Landlords often have two choices for calculating late fees. They can charge a percentage of the rent or may opt for a flat-fee instead.

The examples above are all percentage-based. But in some cases, landlords may prefer the simplicity of flat-fee late fees. It creates a set amount that they charge when a tenant doesn’t pay rent on time, which can be easier to calculate and track.

With the flat-fee approach, landlords may simply round off the percentage amount. For example, if your monthly rent is $950 and your landlord is allowed to charge up to 5% in a late fee, going the percentage route results in a late fee of $47.50. For ease, your landlord may choose to round that number down to $45. However, they can’t round up to $50, as that would exceed the 5% limit.

If they manage multiple properties with different rent amounts, they may also choose to charge the same late fee regardless of the monthly rent prices. For example, a landlord could charge all tenants with rents at or above $600 a flat-fee of $30, just to make lease creation and fee tracking easier.

Monthly Rent Amount

Whether a landlord uses a flat-fee or a percentage-based approach, the monthly rent amount typically plays a major role in how much a landlord charges. A late fee is a penalty that’s supposed to discourage renters from missing their payment deadline, so it needs to be large enough to sting a bit.

However, late fees also need to be reasonable based on the tenant who is occupying the property. That’s why many states have late-fee limits based on percentages, ensuring lower-income households in properties with lower rents aren’t overburdened by a single late fee.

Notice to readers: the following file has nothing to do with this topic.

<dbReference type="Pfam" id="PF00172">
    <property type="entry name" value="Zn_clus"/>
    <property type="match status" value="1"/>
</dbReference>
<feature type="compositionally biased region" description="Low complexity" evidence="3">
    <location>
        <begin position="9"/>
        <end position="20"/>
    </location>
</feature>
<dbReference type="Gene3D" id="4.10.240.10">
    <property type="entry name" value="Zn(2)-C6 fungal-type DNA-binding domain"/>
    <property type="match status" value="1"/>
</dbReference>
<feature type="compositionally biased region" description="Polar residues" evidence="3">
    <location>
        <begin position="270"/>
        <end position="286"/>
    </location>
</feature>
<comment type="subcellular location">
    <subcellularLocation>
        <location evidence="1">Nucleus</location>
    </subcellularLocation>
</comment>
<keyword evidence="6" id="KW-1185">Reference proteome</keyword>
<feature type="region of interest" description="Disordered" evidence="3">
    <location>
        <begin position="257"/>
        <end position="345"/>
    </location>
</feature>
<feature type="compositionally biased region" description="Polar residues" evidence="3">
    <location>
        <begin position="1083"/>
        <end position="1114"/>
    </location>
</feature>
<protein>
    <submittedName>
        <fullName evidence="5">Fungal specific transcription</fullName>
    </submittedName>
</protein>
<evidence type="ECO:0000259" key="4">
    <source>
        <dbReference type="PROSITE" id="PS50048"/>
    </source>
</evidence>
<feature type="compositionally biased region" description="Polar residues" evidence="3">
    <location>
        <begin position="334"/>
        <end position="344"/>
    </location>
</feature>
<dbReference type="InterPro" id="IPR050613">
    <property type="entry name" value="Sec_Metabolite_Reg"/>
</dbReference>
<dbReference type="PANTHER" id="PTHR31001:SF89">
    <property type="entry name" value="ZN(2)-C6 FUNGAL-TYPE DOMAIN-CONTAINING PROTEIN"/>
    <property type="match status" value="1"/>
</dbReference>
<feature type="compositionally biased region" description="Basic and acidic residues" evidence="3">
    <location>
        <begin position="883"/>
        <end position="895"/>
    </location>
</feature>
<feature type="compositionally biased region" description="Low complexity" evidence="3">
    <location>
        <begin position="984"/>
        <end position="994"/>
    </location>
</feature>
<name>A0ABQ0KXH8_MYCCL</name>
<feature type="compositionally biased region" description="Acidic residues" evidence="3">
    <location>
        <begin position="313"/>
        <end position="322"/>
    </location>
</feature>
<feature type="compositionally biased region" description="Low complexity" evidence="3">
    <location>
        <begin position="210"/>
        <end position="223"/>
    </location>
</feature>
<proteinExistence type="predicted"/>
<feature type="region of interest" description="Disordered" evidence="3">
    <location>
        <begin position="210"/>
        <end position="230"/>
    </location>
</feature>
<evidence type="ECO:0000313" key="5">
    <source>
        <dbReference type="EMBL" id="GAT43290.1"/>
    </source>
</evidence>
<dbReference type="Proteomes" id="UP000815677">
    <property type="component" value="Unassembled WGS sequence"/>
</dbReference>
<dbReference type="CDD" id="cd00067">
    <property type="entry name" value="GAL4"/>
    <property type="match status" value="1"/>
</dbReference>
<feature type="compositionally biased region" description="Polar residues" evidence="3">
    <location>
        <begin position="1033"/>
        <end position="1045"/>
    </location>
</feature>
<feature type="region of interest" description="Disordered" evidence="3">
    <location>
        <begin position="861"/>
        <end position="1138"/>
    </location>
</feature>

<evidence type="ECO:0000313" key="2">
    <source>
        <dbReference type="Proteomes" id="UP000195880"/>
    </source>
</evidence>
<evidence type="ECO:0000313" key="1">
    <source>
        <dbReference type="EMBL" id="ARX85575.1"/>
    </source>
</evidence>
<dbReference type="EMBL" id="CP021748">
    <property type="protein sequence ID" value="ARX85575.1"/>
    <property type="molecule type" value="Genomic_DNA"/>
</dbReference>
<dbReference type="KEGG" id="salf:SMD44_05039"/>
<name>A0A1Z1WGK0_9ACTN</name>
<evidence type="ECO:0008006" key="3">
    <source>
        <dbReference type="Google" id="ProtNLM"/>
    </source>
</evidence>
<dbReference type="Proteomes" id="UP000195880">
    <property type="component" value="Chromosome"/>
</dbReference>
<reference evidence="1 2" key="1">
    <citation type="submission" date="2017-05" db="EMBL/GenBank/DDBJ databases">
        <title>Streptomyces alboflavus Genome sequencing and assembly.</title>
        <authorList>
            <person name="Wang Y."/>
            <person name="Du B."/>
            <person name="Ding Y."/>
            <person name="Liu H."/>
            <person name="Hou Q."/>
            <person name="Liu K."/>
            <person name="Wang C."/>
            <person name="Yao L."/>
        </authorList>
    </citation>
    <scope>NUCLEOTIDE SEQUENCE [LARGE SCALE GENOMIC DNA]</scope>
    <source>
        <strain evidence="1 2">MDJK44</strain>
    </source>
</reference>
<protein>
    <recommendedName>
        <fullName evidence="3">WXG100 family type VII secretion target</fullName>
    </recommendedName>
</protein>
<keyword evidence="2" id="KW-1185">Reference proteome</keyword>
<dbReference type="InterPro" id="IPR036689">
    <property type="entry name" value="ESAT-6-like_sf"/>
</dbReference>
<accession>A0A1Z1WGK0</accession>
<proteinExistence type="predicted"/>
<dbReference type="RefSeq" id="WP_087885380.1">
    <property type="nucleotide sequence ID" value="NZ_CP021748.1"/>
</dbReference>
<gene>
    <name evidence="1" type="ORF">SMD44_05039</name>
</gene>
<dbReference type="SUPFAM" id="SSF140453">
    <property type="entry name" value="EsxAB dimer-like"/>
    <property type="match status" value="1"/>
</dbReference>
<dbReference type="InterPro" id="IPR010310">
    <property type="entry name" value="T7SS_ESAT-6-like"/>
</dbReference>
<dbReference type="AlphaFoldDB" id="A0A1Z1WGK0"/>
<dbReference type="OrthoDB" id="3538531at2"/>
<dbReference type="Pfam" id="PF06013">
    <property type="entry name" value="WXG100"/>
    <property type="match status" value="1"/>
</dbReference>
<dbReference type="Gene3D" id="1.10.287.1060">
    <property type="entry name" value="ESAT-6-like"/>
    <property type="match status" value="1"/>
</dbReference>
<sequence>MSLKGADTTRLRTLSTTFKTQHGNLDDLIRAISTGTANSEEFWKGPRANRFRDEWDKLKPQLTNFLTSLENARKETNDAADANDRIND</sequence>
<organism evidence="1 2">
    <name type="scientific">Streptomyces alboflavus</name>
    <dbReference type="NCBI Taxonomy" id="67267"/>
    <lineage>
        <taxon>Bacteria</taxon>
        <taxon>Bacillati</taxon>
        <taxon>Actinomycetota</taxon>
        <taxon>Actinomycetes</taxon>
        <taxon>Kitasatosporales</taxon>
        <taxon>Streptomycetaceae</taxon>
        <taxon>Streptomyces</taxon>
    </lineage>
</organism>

The Property Itself

Many landlords view late fees on certain properties differently. If a property is harder to rent out, landlords may be less inclined to levee high fees.

For example, high-cost luxury properties can be challenging to find tenants for, which may influence how the landlord uses rent fees. This is especially true if the fee could incidentally encourage the renter to leave, causing a difficult-to-fill vacancy.

In that case, the landlord may opt for a small, flat-fee. At times, they may forgo fees entirely or at least offer a significant grace period before the fee kicks in.

The same can apply to properties that have something unique about them that isn’t highly desirable. This could include unconventional features or finishes, or drawbacks that reduce the property’s appeal, even if the property is still completely livable.

However, if a property is easy to find new tenants for, landlords may be more aggressive with their late fees, pushing the limits of what’s legally allowed. They aren’t concerned about maintaining a renter, so they won’t be as likely to offer much leeway.

It never hurts to ask your landlord for an extension. Especially if it’s a one-time ocurrence and you have a good reason, many landlords are amenable to giving you a few extra days to pay the rent. For more guidance on paying the rent late, click here for our ultimate guide on paying the rent late.


Ultimately, the average late fees on rent tend to come in around 5% to 10% of the monthly rent price. However, there are many factors that could result in different rates. Review your lease and local laws to determine what you can or would be charged. That way, you fully understand how late fees may impact you.